Fire Site Development second public meeting gets a good turnout on a very cold evening


Over thirty people turned out on a frigid evening for the second public meeting about the fire site development.  After a brief introduction, the attendees were divided into three sections, cycling between three spaces for smaller discussion groups.


One discussion was about site design, where attendees learned about the physical layout of the fire site and what could be built there.  Architects Pfaffmann + Associates provided a scale model of the site and foam shapes representing possible unit sizes.  Residents could see what different configurations might look like on the site.



In the Users and Uses discussion, the subject was who might be the potential residents, and what kinds of commercial development might be possible.  Residents could also talk about what kinds of features or amenities they’d like to see as part of the development.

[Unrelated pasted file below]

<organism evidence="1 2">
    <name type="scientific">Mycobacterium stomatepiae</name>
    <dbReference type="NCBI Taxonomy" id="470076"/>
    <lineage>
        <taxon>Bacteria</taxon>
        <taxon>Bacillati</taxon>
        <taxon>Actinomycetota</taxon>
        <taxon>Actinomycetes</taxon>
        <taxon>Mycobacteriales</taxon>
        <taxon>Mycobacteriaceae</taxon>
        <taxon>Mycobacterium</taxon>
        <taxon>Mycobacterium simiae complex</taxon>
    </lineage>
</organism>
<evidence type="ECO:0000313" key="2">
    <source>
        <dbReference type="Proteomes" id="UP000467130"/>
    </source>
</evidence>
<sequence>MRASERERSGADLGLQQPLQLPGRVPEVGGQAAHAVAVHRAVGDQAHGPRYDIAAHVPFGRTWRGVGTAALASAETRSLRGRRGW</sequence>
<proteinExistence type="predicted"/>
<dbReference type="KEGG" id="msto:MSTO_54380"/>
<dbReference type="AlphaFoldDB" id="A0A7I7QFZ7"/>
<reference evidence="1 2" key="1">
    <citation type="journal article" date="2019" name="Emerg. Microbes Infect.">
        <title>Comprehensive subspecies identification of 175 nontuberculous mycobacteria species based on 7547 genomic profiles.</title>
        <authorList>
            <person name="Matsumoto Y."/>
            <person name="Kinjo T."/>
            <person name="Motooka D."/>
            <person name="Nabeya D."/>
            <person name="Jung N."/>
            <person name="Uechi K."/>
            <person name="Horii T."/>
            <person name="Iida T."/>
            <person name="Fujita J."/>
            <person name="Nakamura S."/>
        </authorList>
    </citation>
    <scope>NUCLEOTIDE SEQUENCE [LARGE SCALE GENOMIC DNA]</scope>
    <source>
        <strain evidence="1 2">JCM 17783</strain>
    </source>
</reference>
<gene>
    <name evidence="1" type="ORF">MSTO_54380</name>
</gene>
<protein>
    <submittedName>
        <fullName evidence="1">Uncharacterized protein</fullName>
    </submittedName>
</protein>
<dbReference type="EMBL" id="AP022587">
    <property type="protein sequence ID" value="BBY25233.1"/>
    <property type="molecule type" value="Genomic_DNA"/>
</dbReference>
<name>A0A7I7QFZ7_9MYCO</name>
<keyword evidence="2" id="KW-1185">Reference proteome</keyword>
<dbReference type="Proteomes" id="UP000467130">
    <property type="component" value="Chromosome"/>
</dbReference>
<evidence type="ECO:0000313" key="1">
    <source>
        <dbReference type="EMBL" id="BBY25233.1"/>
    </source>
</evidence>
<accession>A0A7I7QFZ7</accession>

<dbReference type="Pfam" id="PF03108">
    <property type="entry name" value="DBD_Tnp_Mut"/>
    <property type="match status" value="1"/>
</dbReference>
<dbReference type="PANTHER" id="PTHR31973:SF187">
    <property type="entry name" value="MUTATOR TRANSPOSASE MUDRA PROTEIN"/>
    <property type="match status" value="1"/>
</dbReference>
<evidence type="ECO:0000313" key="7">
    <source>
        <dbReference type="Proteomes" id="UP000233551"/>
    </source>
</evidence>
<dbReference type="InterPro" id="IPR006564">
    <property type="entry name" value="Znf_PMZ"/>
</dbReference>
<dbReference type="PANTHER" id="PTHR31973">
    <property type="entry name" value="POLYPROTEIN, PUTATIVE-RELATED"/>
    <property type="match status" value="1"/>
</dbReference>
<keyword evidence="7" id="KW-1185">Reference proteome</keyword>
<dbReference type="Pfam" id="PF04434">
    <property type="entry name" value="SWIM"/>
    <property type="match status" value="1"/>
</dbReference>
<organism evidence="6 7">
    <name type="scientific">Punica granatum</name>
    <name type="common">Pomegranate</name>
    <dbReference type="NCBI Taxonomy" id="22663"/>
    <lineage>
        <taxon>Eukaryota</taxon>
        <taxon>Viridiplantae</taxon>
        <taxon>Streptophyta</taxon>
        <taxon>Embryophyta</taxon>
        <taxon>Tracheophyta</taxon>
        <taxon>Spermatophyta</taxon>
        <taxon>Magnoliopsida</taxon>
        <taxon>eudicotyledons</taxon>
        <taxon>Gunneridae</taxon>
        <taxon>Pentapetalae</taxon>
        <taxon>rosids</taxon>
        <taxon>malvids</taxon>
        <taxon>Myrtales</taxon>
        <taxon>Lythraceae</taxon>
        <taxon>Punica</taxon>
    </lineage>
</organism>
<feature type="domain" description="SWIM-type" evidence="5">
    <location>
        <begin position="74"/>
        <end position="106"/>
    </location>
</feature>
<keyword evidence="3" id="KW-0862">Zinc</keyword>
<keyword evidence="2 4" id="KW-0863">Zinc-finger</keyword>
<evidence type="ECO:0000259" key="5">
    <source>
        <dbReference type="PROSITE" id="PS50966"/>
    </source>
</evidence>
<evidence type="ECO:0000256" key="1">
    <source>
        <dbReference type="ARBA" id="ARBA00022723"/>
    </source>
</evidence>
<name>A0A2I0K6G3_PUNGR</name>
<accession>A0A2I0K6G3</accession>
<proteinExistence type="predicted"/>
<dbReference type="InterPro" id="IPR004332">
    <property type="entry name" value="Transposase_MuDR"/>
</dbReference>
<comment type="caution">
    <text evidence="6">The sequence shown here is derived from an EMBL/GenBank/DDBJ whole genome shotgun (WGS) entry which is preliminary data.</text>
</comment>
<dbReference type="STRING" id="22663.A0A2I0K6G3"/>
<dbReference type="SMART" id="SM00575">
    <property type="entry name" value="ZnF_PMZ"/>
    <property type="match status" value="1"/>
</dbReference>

In the Economics discussion, residents learned about the underlying economics of developing the site — the financial realities that would have a bearing on what could be built.

Some people wished that a little grocery store or laundry would open at the site.  As they stated at the first public meeting, the developer and architect told attendees that if prospective business owners are interested in the site, this is the time to come forward and make a commitment.


Some people wanted rental units or live/work spaces; others wanted to see just three single family homes on the site.  Others wanted some public green space.  The architects noted the opinions and feedback.


After the attendees had gone through all three discussions, they reassembled for a final group discussion.  Now, the architects will take the input they received at this meeting and create drawings of various design possibilities for the site.  At the next public meeting, which will take place sometime in March, they will present the drawings and seek another round of community feedback.

For another viewpoint on the meeting, read Diana Nelson-Jones’ article in the Post-Gazette.